Difficulties and Sabotage
As the IWW affiliated workers engaged in their strike, outside influences sought to undermine and ultimately sabotage the efforts of the Wobblies. Particularly, the notably conservative American Federation of Labor actively fought to weaken the impact of the strike and, in essence, the IWW presence as a whole in the GE plant. Members of the AFL that also worked at the Schenectady plant were under orders to show no support for the Wobblies and their cause, as doing so would result in disciplinary action up to and including the dissolving of the local AFL affiliated charter. That the American Federation of Labor would threaten their own members into not supporting the struggle of their fellow workers displays in explicit form the traitorous nature of how the pro-capitalist union truly functioned; as a tool of the ruling class, sabotaging the fight of more radical union members.
Paralleling cries of “nobody wanting to work” in the modern wave of resignations, local media likewise engaged in discourse aiming to discredit the struggle of the Schenectady Wobblies. As detailed by Patrick Murfin, local newspaper the Schenectady Union essentially claimed that the fight of the Schenectady Wobblies was nothing more than a petty squabble over a supposedly trivial issue. The paper stated, in essence, that going on strike over the termination of three workers was unnecessary. In line with the mantra that “an injury to one is an injury to all,” the IWW retorted in a leaflet directed towards the press; “…the question of numbers does not enter into the matter. For the simple reason that if discrimination is permitted in one case. Who then can feel protected? The principle of organization is that protection reaches down to the last man.”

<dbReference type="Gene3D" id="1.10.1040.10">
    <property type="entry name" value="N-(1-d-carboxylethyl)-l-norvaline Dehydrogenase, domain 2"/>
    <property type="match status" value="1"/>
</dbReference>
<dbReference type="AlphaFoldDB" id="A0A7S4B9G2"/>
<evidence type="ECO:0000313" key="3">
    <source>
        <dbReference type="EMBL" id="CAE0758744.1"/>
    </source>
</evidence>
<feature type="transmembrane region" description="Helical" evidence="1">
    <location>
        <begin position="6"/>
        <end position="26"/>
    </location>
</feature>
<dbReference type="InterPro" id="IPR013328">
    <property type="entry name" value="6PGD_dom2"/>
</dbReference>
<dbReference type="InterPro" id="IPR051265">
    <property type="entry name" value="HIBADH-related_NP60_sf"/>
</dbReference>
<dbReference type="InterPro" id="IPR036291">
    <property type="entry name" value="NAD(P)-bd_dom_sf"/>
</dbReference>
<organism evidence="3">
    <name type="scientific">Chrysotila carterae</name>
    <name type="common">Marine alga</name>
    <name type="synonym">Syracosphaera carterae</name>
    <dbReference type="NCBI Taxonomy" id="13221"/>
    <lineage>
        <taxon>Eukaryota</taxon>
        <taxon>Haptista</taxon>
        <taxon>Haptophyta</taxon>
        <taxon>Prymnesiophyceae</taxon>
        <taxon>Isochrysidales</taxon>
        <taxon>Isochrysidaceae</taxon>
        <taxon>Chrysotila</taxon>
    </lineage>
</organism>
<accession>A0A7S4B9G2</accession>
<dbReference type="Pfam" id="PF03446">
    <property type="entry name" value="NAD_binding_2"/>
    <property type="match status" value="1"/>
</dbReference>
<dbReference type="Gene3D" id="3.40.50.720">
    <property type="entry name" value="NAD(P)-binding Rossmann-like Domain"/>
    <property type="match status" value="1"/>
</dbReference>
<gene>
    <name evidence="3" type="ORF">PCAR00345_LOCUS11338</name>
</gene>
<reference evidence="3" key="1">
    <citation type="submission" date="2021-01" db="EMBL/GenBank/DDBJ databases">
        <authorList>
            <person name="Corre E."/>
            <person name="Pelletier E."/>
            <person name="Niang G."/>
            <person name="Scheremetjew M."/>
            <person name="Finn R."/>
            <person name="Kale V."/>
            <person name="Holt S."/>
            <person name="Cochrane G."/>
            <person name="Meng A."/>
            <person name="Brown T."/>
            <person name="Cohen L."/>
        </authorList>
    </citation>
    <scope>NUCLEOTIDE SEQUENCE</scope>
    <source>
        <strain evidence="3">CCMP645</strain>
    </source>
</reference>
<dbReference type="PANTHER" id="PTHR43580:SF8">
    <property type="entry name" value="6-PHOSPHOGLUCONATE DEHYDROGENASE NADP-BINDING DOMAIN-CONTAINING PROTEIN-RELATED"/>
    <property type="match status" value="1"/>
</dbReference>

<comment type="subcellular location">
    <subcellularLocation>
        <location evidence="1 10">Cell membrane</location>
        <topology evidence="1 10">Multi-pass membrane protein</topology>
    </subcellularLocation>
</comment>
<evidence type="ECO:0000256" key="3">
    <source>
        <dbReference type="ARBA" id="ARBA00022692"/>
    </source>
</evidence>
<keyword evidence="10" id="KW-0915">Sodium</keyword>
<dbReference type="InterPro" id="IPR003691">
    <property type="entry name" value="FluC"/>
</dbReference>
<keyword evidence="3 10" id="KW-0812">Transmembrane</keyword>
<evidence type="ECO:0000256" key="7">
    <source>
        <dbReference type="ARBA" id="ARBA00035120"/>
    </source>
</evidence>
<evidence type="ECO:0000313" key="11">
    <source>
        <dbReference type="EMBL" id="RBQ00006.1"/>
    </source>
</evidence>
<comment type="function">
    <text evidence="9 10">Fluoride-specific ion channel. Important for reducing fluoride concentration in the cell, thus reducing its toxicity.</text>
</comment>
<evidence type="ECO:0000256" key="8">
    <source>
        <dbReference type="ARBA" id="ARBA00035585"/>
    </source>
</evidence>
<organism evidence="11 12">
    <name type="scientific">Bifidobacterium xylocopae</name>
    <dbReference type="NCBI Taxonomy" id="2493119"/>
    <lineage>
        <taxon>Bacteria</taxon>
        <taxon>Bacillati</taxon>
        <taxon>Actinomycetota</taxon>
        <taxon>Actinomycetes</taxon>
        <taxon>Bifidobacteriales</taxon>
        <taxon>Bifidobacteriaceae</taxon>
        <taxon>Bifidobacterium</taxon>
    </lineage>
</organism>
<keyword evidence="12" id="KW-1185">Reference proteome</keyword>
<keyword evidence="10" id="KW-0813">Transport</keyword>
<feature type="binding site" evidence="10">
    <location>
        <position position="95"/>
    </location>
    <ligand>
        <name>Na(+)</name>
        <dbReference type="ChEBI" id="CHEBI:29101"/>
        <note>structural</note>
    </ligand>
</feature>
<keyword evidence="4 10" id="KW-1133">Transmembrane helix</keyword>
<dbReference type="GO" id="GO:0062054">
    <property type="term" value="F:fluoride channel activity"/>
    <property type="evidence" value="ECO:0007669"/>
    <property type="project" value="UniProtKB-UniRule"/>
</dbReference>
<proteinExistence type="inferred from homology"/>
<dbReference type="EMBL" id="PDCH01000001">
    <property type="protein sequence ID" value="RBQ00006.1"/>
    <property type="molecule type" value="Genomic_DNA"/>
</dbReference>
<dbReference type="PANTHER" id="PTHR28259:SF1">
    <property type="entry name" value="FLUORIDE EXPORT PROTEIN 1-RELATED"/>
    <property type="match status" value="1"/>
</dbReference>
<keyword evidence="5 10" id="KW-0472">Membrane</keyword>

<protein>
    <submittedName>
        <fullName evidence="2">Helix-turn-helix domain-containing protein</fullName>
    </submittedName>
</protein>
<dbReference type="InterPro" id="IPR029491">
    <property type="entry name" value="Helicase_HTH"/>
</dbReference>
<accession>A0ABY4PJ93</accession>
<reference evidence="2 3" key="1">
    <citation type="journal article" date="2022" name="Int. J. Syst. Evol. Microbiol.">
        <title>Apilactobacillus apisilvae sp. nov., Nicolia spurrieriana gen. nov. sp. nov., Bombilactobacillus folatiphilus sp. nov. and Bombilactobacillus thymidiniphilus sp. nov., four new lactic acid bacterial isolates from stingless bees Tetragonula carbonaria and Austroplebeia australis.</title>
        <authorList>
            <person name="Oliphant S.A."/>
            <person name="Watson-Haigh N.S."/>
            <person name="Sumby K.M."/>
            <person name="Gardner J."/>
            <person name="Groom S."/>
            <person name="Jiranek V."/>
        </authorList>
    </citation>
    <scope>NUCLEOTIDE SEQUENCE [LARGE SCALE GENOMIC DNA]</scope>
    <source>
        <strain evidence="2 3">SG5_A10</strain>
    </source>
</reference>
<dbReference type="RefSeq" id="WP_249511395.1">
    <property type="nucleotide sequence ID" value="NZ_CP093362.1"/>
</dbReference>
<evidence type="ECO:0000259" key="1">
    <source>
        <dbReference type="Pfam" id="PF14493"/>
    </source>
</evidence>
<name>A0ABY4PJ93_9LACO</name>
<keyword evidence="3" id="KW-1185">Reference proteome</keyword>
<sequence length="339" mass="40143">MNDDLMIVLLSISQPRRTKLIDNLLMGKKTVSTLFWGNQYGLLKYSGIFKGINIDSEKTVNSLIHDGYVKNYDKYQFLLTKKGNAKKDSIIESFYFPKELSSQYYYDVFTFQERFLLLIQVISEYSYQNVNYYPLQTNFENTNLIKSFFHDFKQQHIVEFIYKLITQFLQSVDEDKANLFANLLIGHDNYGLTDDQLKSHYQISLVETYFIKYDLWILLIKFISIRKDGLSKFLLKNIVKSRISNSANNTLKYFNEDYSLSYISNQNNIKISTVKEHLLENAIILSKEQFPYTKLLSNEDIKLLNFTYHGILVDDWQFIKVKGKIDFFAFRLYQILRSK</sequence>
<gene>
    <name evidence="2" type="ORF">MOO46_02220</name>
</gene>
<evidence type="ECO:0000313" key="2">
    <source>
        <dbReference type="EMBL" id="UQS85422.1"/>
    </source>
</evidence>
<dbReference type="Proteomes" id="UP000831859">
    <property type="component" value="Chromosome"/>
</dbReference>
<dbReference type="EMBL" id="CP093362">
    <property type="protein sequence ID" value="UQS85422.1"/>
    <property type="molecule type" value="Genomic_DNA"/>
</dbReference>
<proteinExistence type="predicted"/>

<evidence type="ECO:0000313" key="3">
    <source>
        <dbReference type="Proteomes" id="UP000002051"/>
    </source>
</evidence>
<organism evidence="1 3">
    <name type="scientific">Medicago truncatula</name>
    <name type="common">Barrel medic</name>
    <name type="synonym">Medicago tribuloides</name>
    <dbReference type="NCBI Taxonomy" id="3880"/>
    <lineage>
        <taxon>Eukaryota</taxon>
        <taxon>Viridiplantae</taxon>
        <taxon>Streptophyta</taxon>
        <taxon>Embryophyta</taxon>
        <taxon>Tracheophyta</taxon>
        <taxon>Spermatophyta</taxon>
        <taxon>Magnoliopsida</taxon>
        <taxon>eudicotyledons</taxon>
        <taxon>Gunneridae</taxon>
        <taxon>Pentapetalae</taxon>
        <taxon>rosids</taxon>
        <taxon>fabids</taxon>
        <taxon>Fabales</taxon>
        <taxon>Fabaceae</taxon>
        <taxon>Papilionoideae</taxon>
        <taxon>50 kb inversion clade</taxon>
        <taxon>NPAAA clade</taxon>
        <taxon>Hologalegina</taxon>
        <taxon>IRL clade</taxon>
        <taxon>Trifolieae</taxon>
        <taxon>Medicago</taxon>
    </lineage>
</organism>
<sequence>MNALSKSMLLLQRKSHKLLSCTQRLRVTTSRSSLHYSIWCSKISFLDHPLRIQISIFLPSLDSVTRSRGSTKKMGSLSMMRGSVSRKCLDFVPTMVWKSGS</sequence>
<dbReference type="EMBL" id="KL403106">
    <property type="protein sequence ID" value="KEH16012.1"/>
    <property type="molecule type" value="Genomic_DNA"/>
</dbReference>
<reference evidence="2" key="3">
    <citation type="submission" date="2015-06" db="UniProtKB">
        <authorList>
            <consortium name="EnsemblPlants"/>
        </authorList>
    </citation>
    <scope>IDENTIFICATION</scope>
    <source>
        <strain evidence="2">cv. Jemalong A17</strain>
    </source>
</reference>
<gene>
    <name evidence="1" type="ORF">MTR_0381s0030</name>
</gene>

Results of the Fight
Although the General Electric plant was ultimately hurting from the work stoppage and the other efforts of the Wobblies, the striking workers were themselves hurting more. After ten days of fighting, ten days of being fed through windows by family and other supporters so that they may hold their position in the sit-down strike, on December 20th the strike came to an end. As admirable as the struggle at hand was, the fruits of their labor were sadly rotting on the vine.